We could see this teenage child was testing us to see if we loved her enough to ground her. She, in fact, was bragging to her friend about it. They were hungry for discipline. They were hungry for parental love. After several months, they moved on. We hope they will always remember that we loved them enough to give them the discipline they needed.
2. They desperately need to learn about God.
Can you even imagine being kicked out of your own home during your senior year of high school? This is supposed to be an exciting and happy time as you prepare for college and other opportunities. Not for our son, David. We learned at church, from a school counselor, that his mother was in a mental institution and his father had remarried. The new wife did not want to deal with a teenager, so it was him or her. The father chose her. The boy had nowhere to go. He had grown up in a state clear across the country, so he hitched rides to his old stomping grounds and found a friend he’d palled around with during those years. The friend’s parents were having their own problems and couldn’t take him in. So David lived in his friend’s car and attended school with him. Finishing school mattered to him.
When we heard about the boy not having a home, we volunteered to have him come and live with us. We couldn’t bear the idea of his not having anywhere to sleep or call home. We fixed up a small room for him. By then we had four young children of our own. It was crowded, but he seemed to fit in. At first he was suspicious of our kindness. He even asked us, “Why are you doing this for me?” We assured him it was because we cared and simply wanted to help him.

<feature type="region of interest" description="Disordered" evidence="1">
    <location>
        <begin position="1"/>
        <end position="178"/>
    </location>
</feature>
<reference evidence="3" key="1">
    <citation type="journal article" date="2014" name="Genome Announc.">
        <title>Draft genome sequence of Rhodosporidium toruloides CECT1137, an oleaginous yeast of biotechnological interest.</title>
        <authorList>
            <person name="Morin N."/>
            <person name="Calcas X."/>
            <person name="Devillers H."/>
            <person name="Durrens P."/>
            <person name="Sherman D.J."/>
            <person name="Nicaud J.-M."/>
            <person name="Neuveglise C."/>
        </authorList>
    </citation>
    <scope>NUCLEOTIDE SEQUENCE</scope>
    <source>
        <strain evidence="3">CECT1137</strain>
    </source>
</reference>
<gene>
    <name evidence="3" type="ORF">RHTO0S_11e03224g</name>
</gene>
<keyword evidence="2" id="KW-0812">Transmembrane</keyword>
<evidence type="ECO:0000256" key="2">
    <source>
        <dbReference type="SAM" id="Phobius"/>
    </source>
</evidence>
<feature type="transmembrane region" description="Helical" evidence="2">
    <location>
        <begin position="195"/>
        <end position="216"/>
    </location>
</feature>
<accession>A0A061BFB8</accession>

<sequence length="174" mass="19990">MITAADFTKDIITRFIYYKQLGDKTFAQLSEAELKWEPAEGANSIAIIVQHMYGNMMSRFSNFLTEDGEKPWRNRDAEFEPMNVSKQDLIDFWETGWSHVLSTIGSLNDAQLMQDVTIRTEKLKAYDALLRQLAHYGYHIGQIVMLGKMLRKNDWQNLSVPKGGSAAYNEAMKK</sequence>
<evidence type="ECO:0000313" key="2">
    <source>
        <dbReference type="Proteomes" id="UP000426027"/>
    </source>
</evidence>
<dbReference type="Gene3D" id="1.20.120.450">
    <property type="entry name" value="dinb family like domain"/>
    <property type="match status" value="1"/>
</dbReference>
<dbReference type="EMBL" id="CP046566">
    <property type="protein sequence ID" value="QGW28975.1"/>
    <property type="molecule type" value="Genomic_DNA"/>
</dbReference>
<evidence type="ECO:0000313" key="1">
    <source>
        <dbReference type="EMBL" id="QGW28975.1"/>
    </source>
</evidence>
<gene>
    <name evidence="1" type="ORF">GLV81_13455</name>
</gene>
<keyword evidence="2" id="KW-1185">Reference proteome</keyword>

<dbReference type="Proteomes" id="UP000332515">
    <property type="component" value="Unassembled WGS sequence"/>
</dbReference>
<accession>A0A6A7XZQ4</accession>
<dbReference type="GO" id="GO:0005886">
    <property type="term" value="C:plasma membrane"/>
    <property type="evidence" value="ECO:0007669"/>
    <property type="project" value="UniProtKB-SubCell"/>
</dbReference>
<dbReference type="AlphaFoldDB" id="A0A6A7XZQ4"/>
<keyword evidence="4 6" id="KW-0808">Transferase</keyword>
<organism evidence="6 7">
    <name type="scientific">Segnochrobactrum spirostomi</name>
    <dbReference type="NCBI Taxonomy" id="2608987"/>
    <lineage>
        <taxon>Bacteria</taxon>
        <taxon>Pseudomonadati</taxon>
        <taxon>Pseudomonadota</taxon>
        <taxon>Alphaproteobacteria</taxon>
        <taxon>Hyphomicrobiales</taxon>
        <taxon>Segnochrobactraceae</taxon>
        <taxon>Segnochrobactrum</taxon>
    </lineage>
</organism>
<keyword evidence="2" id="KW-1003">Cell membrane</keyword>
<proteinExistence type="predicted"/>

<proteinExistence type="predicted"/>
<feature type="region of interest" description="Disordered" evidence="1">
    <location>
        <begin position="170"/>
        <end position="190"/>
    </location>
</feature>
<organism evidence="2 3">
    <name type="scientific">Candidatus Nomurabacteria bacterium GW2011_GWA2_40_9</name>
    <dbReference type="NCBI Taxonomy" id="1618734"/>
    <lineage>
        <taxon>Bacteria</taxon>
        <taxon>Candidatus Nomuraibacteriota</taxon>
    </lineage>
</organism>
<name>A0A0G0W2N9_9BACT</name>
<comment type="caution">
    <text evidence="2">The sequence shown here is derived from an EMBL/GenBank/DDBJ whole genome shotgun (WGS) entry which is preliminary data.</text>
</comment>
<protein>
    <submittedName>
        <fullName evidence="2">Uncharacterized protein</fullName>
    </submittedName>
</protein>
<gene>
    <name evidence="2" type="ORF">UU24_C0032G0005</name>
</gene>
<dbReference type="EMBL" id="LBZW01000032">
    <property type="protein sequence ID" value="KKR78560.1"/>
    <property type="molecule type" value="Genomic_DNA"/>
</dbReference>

He enjoyed our children and felt welcomed by them and us. It was our custom to attend church every Sunday. We said, “In our family we go to church. And for now you’re a member of our family, so we want you to go to church with us.” He agreed to go. It appeared he had not attended church much. He sat and watched everything and everyone. After the meetings he would ask us questions. We told him he was a child of God and that God loved him. He wanted to know more. We taught him how to pray. He seemed to enjoy this spiritual journey.
As it turned out, he became an active member of our church. He said he felt peace there. That was many years ago. To this day he is still an active member, attending church with his wife and family. Knowing about God gave this boy an anchor to hold on to.
3. They desperately need to feel loved.
Our daughter Jill didn’t actually live with us full-time. She had lived with relatives of ours in another state. At that time she was pregnant and unwed. After the baby was born and adopted, she wanted to move back closer to where she grew up. Our relatives asked us if we would look after her. We agreed and invited her into our home often. Many times a week she would just come and hang out with our family. She asked us for counsel. She wept at the loss of her child, even though she felt she had done the right thing in finding a loving home for him. Many evenings I held her in my arms as she cried. She said, “No one will want to marry me. I’m no good.” We comforted her and reassured her that she was of infinite worth to God and to us. We continually expressed our love for her. She gradually began to believe it.